A quick call about student well-being
Supporting our students’ well-being is a priority for the University. Last week was our Student Well-Being Week, and throughout the year our students have access to mental health support such as buddy programmes, student support groups and study skills workshops. Each faculty is to have its own well-being officer. Alexandra Blank is one of them. She switched this month from study coach to well-being officer at the Faculty of Science (FWN). ‘I hope to bring fun and humanity to the topic.’
Hi Alexandra. Why did you switch from study adviser to well-being officer?
As a study adviser I already had a slightly different role: in recent years I have been coaching master’s students and PhD candidates at the Leiden Institute of Advanced Computer Science (LIACS @ FWN). I worked a lot with study advisers who brought the students into contact with me. I recently shared my experiences at the EUniWell Student Well-Being Symposium. I’ve mentored and coached people from a young age already, in sport, as a homework tutor and later as a mentor. I really enjoy helping people – young adults in particular – see what they have in them, how they can develop. That’s what I did at LIACS too. I did have a few doubts: I’m a less talk more action kind of person. For me a hands-on approach to well-being and people’s development is important. I was worried I’d lose the direct contact with students, but I also saw great opportunities.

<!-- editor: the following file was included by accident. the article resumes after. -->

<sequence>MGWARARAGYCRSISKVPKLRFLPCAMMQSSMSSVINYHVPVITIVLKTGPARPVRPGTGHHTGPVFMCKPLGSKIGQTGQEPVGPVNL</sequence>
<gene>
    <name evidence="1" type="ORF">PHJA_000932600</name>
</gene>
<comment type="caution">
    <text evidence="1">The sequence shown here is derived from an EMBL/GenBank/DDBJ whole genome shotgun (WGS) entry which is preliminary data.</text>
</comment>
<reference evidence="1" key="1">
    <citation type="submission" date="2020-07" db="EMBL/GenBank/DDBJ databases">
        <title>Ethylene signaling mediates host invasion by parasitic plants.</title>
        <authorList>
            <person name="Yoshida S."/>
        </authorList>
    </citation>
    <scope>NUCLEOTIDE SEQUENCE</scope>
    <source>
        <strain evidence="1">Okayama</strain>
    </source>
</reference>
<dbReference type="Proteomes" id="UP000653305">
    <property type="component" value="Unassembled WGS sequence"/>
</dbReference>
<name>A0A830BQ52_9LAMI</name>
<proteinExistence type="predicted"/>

So you took the plunge. What opportunities do you see?
In the role of well-being officer, I have a lot of freedom to start new initiatives. Until now, I’ve focused on individuals and small groups, but soon I’ll be reaching more students, and still with concrete things. We are also choosing a wider approach to well-being. Now it’s often, “This student’s not doing well. We have to help.” The results of the National Student Survey show that a large group is doing well. They don’t need help right away, but we can prepare them to deal with setbacks. It’s important to learn to be resilient, to be strong. By discovering – from positive psychology – what you’re good at and developing this, for instance. I sometimes hear from colleagues and students that they’re a bit tired of yet another workshop on what stress does to your body. They want to learn something new and to approach the topic from the perspective of strengths. You can do this in a playful way too. I’m really looking forward to working on that.
And the students you’re now coaching?
I’ll still continue in the study coach role at LIACS for some of my time, and I assume the students there will also be interested in new initiatives. They’ll make use of these; it goes hand in hand.
Last week was Student Well-Being Week. Did you contribute?
I started on 1 November and wasn’t involved in organising it. But I did attend a few talks, to keep in touch with students and see what’s being done. And I’m in Angela van der Lans’s (the well-being officer at SEA) Student Well-Being group. I did that “on the side”, but it meant I’ve already been involved for a while. I gave feedback and input. Now it really is part of my job.